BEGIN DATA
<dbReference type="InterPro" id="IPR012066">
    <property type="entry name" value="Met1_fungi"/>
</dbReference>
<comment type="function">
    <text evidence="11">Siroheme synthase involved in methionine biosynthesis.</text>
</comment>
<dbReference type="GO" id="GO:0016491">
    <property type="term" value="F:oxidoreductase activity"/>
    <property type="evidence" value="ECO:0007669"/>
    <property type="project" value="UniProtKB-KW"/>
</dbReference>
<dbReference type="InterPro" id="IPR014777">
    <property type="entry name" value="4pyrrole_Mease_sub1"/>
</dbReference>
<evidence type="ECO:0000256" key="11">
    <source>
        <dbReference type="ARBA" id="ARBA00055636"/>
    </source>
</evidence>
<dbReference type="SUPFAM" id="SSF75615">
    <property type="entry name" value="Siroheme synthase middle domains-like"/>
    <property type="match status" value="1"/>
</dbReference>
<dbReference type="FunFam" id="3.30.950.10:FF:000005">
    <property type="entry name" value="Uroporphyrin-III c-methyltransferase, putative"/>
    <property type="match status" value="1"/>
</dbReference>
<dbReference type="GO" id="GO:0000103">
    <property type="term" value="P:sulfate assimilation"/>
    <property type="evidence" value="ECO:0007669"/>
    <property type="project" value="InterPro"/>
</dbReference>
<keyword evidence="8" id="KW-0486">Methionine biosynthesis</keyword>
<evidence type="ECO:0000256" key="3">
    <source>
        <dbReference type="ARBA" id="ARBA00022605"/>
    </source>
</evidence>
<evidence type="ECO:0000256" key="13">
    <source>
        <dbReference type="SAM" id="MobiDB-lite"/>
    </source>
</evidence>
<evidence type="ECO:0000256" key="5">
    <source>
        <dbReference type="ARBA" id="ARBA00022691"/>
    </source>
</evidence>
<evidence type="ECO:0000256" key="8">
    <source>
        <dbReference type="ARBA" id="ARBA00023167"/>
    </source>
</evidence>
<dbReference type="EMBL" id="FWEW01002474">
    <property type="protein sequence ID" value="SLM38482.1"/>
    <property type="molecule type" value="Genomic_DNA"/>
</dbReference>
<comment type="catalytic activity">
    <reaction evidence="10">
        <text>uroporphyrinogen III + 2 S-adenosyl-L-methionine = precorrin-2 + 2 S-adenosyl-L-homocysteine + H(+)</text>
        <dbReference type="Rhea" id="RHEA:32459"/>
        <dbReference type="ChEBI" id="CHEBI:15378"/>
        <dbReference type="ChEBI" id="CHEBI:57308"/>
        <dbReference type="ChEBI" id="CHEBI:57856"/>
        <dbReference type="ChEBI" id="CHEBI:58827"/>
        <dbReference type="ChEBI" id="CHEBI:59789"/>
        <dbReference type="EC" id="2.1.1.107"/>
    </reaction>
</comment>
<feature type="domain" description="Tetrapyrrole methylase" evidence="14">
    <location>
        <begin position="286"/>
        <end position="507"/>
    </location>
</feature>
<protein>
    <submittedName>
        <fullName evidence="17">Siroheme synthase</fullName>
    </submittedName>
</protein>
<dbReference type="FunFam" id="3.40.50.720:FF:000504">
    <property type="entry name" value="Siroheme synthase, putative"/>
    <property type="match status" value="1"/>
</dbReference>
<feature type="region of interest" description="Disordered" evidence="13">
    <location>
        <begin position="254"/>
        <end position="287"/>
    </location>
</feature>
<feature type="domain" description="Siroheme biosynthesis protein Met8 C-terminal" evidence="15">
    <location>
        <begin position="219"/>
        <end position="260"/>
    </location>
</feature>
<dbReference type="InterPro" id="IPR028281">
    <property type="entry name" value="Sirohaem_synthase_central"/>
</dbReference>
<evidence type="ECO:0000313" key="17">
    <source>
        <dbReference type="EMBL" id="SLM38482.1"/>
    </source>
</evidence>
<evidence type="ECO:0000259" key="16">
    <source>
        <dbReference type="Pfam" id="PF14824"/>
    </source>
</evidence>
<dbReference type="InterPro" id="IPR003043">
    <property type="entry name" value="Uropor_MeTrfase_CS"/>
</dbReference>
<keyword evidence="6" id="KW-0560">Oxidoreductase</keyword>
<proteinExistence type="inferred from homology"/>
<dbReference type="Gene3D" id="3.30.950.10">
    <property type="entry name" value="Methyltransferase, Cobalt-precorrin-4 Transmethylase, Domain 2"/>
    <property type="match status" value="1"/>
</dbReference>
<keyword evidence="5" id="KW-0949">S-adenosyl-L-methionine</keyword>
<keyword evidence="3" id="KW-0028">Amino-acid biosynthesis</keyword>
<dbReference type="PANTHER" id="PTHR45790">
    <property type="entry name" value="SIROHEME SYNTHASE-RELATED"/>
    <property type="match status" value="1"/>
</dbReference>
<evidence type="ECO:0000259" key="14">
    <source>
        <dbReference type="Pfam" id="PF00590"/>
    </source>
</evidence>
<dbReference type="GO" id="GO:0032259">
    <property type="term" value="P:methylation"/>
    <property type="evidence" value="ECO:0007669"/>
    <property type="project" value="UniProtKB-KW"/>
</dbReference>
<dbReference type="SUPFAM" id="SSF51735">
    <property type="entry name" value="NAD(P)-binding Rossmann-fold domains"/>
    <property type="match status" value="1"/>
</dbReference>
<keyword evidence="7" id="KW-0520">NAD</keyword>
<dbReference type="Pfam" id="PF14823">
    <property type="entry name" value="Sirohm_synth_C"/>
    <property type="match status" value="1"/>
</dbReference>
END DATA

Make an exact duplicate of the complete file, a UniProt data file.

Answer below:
<dbReference type="InterPro" id="IPR012066">
    <property type="entry name" value="Met1_fungi"/>
</dbReference>
<comment type="function">
    <text evidence="11">Siroheme synthase involved in methionine biosynthesis.</text>
</comment>
<dbReference type="GO" id="GO:0016491">
    <property type="term" value="F:oxidoreductase activity"/>
    <property type="evidence" value="ECO:0007669"/>
    <property type="project" value="UniProtKB-KW"/>
</dbReference>
<dbReference type="InterPro" id="IPR014777">
    <property type="entry name" value="4pyrrole_Mease_sub1"/>
</dbReference>
<evidence type="ECO:0000256" key="11">
    <source>
        <dbReference type="ARBA" id="ARBA00055636"/>
    </source>
</evidence>
<dbReference type="SUPFAM" id="SSF75615">
    <property type="entry name" value="Siroheme synthase middle domains-like"/>
    <property type="match status" value="1"/>
</dbReference>
<dbReference type="FunFam" id="3.30.950.10:FF:000005">
    <property type="entry name" value="Uroporphyrin-III c-methyltransferase, putative"/>
    <property type="match status" value="1"/>
</dbReference>
<dbReference type="GO" id="GO:0000103">
    <property type="term" value="P:sulfate assimilation"/>
    <property type="evidence" value="ECO:0007669"/>
    <property type="project" value="InterPro"/>
</dbReference>
<keyword evidence="8" id="KW-0486">Methionine biosynthesis</keyword>
<evidence type="ECO:0000256" key="3">
    <source>
        <dbReference type="ARBA" id="ARBA00022605"/>
    </source>
</evidence>
<evidence type="ECO:0000256" key="13">
    <source>
        <dbReference type="SAM" id="MobiDB-lite"/>
    </source>
</evidence>
<evidence type="ECO:0000256" key="5">
    <source>
        <dbReference type="ARBA" id="ARBA00022691"/>
    </source>
</evidence>
<evidence type="ECO:0000256" key="8">
    <source>
        <dbReference type="ARBA" id="ARBA00023167"/>
    </source>
</evidence>
<dbReference type="EMBL" id="FWEW01002474">
    <property type="protein sequence ID" value="SLM38482.1"/>
    <property type="molecule type" value="Genomic_DNA"/>
</dbReference>
<comment type="catalytic activity">
    <reaction evidence="10">
        <text>uroporphyrinogen III + 2 S-adenosyl-L-methionine = precorrin-2 + 2 S-adenosyl-L-homocysteine + H(+)</text>
        <dbReference type="Rhea" id="RHEA:32459"/>
        <dbReference type="ChEBI" id="CHEBI:15378"/>
        <dbReference type="ChEBI" id="CHEBI:57308"/>
        <dbReference type="ChEBI" id="CHEBI:57856"/>
        <dbReference type="ChEBI" id="CHEBI:58827"/>
        <dbReference type="ChEBI" id="CHEBI:59789"/>
        <dbReference type="EC" id="2.1.1.107"/>
    </reaction>
</comment>
<feature type="domain" description="Tetrapyrrole methylase" evidence="14">
    <location>
        <begin position="286"/>
        <end position="507"/>
    </location>
</feature>
<protein>
    <submittedName>
        <fullName evidence="17">Siroheme synthase</fullName>
    </submittedName>
</protein>
<dbReference type="FunFam" id="3.40.50.720:FF:000504">
    <property type="entry name" value="Siroheme synthase, putative"/>
    <property type="match status" value="1"/>
</dbReference>
<feature type="region of interest" description="Disordered" evidence="13">
    <location>
        <begin position="254"/>
        <end position="287"/>
    </location>
</feature>
<feature type="domain" description="Siroheme biosynthesis protein Met8 C-terminal" evidence="15">
    <location>
        <begin position="219"/>
        <end position="260"/>
    </location>
</feature>
<dbReference type="InterPro" id="IPR028281">
    <property type="entry name" value="Sirohaem_synthase_central"/>
</dbReference>
<evidence type="ECO:0000313" key="17">
    <source>
        <dbReference type="EMBL" id="SLM38482.1"/>
    </source>
</evidence>
<evidence type="ECO:0000259" key="16">
    <source>
        <dbReference type="Pfam" id="PF14824"/>
    </source>
</evidence>
<dbReference type="InterPro" id="IPR003043">
    <property type="entry name" value="Uropor_MeTrfase_CS"/>
</dbReference>
<keyword evidence="6" id="KW-0560">Oxidoreductase</keyword>
<proteinExistence type="inferred from homology"/>
<dbReference type="Gene3D" id="3.30.950.10">
    <property type="entry name" value="Methyltransferase, Cobalt-precorrin-4 Transmethylase, Domain 2"/>
    <property type="match status" value="1"/>
</dbReference>
<keyword evidence="5" id="KW-0949">S-adenosyl-L-methionine</keyword>
<keyword evidence="3" id="KW-0028">Amino-acid biosynthesis</keyword>
<dbReference type="PANTHER" id="PTHR45790">
    <property type="entry name" value="SIROHEME SYNTHASE-RELATED"/>
    <property type="match status" value="1"/>
</dbReference>
<evidence type="ECO:0000259" key="14">
    <source>
        <dbReference type="Pfam" id="PF00590"/>
    </source>
</evidence>
<dbReference type="GO" id="GO:0032259">
    <property type="term" value="P:methylation"/>
    <property type="evidence" value="ECO:0007669"/>
    <property type="project" value="UniProtKB-KW"/>
</dbReference>
<dbReference type="SUPFAM" id="SSF51735">
    <property type="entry name" value="NAD(P)-binding Rossmann-fold domains"/>
    <property type="match status" value="1"/>
</dbReference>
<keyword evidence="7" id="KW-0520">NAD</keyword>
<dbReference type="Pfam" id="PF14823">
    <property type="entry name" value="Sirohm_synth_C"/>
    <property type="match status" value="1"/>
</dbReference>